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STL Container that won't invalidate pointers when altered

Posted on 2003-12-09
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You create a vector of 10 integers, create a pointer to integer 5 and then remove the 4th integer and suddenly your pointer will be pointing at the value which used to be 6 but is now 5. Not what I want.

std::vector<int> foo;

for(int i=0; i < 10; i++)
       foo.push_back(i);

int * bar = &(foo[5]);
std::cout << bar;
foo.remove(4);
std::cout << " " << bar;

I think STL List won't cause this trouble because it is a linked list?
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Question by:Sandra-24
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by:rstaveley
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Correct.... up to a point. When you use list.remove, iterators to elements that are not removed remain valid, according to the SGI STL documentation (see http://www.sgi.com/tech/stl/List.html), and this seems to be true in Microsoft and GNU implementations. I notice, however, that the same guarantee doesn't appear in the INCITS ISO/IEC 14882:1998 standard (22.2.2.4.15), which I've only just got around to paying my $18 for... and am therefore still getting to grips with... and therefore can't be trusted to quote dependably from :-)
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by:AlexFM
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>> I think STL List won't cause this trouble because it is a linked list?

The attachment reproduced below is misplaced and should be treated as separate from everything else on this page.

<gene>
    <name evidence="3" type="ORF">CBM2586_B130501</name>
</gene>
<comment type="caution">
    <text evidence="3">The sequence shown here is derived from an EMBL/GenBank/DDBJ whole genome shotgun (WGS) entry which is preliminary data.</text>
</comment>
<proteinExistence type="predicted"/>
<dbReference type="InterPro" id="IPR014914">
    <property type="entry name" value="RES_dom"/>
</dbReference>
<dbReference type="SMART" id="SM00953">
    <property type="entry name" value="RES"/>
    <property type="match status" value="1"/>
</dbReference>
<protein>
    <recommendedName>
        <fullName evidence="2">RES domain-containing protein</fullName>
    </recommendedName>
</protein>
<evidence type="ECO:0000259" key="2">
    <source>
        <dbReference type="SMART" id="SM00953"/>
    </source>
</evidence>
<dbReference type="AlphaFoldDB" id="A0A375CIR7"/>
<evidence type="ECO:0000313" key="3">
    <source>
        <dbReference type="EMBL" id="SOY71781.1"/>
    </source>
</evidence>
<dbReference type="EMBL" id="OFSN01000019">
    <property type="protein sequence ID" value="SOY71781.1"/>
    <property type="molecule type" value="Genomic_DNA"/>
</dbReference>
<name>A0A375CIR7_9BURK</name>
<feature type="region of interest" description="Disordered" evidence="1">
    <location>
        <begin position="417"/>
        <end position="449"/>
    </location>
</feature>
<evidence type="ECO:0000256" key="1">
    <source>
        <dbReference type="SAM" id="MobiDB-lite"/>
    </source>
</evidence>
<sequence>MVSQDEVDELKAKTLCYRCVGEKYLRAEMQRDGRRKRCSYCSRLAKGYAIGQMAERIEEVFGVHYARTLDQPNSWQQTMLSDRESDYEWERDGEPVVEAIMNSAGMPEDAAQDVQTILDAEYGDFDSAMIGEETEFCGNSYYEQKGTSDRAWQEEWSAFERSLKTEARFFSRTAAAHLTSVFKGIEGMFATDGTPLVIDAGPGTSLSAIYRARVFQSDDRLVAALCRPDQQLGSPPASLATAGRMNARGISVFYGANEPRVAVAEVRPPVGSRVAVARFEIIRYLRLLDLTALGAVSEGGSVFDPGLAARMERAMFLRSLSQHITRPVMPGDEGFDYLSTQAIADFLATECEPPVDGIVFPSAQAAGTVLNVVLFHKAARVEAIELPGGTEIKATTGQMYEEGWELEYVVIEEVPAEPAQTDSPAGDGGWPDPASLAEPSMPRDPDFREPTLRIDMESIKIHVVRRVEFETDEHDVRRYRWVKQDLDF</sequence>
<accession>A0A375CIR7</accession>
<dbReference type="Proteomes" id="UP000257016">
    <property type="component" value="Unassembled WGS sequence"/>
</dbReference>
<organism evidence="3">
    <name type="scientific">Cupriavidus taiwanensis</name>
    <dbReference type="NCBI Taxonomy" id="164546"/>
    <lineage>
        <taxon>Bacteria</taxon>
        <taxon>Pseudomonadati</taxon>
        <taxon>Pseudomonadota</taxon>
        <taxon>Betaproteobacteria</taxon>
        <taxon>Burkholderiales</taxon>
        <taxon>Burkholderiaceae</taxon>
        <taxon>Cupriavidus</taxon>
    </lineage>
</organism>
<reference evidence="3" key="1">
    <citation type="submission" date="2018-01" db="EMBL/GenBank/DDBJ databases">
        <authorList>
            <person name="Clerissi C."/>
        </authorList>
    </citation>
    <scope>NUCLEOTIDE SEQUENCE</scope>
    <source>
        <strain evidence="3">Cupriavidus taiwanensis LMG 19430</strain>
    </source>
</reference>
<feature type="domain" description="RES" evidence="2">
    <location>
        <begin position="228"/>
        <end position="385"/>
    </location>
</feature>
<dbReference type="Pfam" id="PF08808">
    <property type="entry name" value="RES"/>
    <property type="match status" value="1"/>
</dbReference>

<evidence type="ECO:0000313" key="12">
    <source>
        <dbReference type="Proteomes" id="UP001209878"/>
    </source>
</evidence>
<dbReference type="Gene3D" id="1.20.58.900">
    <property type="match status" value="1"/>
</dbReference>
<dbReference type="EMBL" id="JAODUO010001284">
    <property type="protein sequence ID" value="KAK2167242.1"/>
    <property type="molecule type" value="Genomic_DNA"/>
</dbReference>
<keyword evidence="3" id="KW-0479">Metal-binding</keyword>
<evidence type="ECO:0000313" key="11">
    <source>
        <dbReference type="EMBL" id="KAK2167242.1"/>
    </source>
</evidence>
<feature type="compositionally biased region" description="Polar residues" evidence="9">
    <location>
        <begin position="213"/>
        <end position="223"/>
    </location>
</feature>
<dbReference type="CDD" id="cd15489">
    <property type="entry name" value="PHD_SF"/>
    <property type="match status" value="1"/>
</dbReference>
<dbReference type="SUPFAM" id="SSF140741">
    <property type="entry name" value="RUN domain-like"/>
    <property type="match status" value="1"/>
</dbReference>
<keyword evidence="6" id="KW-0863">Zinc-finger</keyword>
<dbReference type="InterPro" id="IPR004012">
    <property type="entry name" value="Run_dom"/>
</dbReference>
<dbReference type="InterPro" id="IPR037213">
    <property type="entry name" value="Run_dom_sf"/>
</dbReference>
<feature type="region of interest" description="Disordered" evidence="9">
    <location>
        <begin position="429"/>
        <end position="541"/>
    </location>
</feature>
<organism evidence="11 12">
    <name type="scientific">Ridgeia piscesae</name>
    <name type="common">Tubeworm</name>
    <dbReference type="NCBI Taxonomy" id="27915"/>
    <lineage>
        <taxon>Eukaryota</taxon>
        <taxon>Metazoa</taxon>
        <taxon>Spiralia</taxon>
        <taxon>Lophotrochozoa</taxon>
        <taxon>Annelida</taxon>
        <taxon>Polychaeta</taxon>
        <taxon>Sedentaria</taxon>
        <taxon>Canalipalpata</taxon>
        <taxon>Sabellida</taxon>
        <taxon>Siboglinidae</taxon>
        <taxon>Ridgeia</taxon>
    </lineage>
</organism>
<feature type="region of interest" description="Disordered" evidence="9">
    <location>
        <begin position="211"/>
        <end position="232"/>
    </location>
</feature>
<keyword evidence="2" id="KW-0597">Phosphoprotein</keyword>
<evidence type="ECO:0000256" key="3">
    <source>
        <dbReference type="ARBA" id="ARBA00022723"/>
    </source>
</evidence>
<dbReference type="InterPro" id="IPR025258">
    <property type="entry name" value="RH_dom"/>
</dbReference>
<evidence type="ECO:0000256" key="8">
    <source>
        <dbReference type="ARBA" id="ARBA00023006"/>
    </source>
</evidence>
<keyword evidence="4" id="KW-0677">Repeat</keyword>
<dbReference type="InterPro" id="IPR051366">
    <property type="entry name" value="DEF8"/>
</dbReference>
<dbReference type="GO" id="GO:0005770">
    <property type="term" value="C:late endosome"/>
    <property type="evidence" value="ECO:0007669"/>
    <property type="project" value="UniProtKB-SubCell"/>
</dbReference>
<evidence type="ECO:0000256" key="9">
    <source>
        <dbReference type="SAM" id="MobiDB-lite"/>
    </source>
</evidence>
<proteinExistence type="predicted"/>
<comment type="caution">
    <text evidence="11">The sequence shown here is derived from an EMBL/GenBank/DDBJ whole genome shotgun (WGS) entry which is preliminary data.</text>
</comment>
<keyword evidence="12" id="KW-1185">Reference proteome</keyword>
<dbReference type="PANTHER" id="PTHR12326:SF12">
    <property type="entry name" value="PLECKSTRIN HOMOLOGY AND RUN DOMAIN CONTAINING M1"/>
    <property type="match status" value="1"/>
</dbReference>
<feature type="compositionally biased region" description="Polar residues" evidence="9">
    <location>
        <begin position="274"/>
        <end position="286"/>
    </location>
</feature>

Possibly you are right, but I don't suggest to keep pointer to any STL container member by such way. You make assumption about internal implementation of STL container, and it may be wrong in various STL versions and implementations.
Every time you need STL container member you should access this member using STL functions. Any change in STL container may invalidate pointer to it's member.

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by:rstaveley
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.... You could splice the unwanted element into a junk list and other iterators should remain valid. Be warned that you would need to retain an iterator rather than a pointer, though.
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andrewjb earned 300 total points
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... or use some form of smart pointer or pointer wrapper class and store that in the list instead.
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by:jkr